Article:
Starting my morning with BW Stevensons' "My Maria". I believe this was re-released by Brooks and Dunn. It's a quality cover, but I prefer the original. I always do.
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I was sitting in Bahama Breeze yesterday afternoon with my sister, my mother, and my daughter. Our family is heavily male, so an afternoon out with just "the girls" is a rarity indeed.
My mother is 72. She doesn't look it. She has a calm, sweet demeanor that stands in complete contrast to her husband, my father. She is Edith to his Archie Bunker. Two more opposite people there could not be this world over. She is straight out of Alabama, southern sweetness. He is hardcore New Jersey, and even though he has been here in Georgia most of his 75 years, he still has a heavy Yankee accent and attitude.
She is at an interesting point in her life and in her marriage. For so many, many years, she deferred to my father and did everything in her power to lessen the ferocity of his anger and rudeness with her salve of sweetness (think Edith again). She has never admitted to it, but I suspect that she has always been in awe of him, and feared him, as well.
When she tells the story of their first meeting, a small smile creeps around her lips, as though she is retelling a favorite fairy tale.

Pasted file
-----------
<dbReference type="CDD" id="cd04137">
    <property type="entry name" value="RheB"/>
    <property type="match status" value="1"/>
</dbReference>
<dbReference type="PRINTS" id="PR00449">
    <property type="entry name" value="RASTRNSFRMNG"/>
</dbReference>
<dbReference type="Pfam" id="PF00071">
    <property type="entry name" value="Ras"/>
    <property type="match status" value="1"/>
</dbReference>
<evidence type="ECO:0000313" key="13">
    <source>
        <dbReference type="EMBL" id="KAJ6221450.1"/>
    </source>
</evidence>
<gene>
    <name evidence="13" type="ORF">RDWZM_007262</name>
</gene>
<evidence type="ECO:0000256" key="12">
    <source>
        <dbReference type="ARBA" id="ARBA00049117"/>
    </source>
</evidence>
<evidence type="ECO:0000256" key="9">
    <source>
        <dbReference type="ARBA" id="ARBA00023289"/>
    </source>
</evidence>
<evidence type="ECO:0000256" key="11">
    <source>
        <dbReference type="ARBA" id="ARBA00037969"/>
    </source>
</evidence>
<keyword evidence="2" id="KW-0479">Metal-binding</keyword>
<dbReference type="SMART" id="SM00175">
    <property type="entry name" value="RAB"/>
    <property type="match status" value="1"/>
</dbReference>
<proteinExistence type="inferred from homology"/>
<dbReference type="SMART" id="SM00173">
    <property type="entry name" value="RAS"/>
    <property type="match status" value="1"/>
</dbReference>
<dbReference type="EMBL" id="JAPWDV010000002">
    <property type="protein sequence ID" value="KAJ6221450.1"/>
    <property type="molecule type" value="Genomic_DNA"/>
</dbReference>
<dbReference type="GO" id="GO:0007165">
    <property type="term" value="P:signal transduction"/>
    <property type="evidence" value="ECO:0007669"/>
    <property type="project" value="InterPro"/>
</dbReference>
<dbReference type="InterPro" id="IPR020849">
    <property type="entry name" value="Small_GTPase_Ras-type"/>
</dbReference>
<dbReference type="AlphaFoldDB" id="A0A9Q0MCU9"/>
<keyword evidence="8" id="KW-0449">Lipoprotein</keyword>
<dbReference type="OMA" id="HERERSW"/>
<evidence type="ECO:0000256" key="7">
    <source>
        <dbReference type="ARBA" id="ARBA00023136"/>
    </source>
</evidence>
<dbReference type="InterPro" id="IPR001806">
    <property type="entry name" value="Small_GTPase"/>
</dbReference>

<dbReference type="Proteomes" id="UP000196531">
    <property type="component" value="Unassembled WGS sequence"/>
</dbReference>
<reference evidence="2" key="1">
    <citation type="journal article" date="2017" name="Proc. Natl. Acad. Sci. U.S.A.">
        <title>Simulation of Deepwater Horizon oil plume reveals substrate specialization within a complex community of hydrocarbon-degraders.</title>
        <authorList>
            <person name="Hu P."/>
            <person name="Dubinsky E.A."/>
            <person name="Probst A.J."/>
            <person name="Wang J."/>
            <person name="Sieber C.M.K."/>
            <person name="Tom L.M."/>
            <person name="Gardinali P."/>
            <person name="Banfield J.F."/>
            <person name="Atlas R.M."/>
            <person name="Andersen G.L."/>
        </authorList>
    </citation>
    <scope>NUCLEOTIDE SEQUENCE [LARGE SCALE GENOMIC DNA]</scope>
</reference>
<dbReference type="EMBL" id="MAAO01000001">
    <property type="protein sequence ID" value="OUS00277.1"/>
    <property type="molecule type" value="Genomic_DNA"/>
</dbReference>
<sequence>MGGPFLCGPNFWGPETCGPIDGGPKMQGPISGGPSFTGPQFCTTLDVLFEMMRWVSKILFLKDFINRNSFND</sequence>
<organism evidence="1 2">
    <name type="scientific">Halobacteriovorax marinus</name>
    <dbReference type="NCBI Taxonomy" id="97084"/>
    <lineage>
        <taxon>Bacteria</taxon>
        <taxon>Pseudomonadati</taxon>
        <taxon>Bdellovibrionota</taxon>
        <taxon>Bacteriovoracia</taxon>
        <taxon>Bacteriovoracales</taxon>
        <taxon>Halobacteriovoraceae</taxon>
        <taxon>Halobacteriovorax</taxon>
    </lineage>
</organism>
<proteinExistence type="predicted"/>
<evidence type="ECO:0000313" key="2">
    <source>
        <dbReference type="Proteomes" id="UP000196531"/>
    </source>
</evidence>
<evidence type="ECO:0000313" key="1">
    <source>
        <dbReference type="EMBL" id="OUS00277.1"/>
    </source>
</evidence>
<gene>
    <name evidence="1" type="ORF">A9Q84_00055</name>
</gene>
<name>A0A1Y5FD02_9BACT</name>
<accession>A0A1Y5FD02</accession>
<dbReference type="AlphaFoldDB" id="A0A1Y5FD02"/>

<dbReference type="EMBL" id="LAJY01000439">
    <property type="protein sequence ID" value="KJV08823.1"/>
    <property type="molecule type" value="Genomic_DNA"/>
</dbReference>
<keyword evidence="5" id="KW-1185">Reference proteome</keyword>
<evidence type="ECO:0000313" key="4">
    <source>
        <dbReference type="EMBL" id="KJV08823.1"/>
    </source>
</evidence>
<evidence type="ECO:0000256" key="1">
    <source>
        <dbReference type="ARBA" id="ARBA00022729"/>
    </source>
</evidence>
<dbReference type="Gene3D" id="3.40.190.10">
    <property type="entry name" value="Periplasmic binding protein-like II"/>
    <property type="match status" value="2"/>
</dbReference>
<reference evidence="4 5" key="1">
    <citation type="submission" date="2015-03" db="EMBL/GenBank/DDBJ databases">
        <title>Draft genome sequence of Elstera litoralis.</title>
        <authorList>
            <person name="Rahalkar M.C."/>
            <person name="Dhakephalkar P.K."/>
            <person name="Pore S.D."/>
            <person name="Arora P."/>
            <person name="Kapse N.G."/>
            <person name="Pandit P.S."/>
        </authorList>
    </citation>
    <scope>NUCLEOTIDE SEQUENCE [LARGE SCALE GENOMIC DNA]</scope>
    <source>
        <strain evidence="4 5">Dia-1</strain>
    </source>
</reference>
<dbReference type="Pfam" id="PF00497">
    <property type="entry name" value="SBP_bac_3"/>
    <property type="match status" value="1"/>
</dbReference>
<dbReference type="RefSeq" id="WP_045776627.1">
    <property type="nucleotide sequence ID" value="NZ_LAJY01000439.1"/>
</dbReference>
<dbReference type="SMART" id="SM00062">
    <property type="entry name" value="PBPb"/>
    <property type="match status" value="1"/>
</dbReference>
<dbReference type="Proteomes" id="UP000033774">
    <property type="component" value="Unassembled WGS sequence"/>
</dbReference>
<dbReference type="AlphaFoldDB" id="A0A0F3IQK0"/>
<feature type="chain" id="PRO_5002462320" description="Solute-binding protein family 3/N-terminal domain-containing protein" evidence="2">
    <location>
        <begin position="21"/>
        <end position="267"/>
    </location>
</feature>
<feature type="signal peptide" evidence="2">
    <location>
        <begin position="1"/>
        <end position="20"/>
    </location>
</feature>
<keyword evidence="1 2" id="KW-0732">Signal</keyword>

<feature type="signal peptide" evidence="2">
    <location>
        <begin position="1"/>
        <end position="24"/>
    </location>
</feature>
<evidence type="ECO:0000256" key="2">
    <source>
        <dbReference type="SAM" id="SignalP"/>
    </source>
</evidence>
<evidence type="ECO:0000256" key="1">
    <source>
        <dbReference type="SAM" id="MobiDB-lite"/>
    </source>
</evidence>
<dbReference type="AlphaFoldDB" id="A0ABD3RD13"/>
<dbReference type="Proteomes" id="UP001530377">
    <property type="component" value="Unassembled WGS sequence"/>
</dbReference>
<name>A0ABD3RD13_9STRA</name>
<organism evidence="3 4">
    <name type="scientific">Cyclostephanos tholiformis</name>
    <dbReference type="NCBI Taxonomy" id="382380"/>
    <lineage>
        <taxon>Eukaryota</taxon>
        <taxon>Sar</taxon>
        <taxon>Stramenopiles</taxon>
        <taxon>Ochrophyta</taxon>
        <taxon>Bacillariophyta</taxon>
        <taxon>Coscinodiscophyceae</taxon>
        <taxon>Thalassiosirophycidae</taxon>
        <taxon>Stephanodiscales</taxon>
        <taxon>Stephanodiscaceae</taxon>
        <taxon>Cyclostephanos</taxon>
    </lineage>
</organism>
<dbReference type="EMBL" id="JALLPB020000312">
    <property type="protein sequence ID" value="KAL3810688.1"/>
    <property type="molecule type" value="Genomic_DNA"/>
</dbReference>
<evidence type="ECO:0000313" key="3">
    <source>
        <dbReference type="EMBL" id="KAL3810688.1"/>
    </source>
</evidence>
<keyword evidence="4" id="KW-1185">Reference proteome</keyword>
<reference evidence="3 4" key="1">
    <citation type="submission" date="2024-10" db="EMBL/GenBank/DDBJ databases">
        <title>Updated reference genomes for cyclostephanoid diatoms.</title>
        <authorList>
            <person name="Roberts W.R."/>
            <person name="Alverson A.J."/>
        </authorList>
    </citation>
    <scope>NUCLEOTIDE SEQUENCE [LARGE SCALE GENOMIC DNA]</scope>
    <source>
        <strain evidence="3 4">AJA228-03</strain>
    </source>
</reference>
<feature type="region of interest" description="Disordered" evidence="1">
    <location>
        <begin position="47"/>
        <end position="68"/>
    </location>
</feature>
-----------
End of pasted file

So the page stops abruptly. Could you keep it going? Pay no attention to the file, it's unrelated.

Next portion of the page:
She was 17 when her mother died. She was one of 7 children, third from the youngest, and she had lived her life in the small town of Anniston, AL. There was so much that she was ashamed of . . . her drunkard father, her shack home, her thick glasses, her permanent position on the "wrong side of the tracks" where colored flumes of chemical waste from the local Monsanto factory turned the stream behind her house different flourescent shades every day. Playing in the colored water was her diversion from the squalor; that, and books. Her mother, a seamstress, was sick with kidney disease for years, and when death came, my mother's last tie to Anniston dissolved away. Her brothers had left for the service, and her older sister had married and gone, taking the baby sister with her. She and her younger sister, Rita (my namesake), rented an apartment, Rita dropped out of high school to work for GE, and my mother worked at Fort McClellan as a switchboard operator. Rita soon married, and my mother came to Atlanta to work for the phone company, as did many, many other young women from rural areas back then.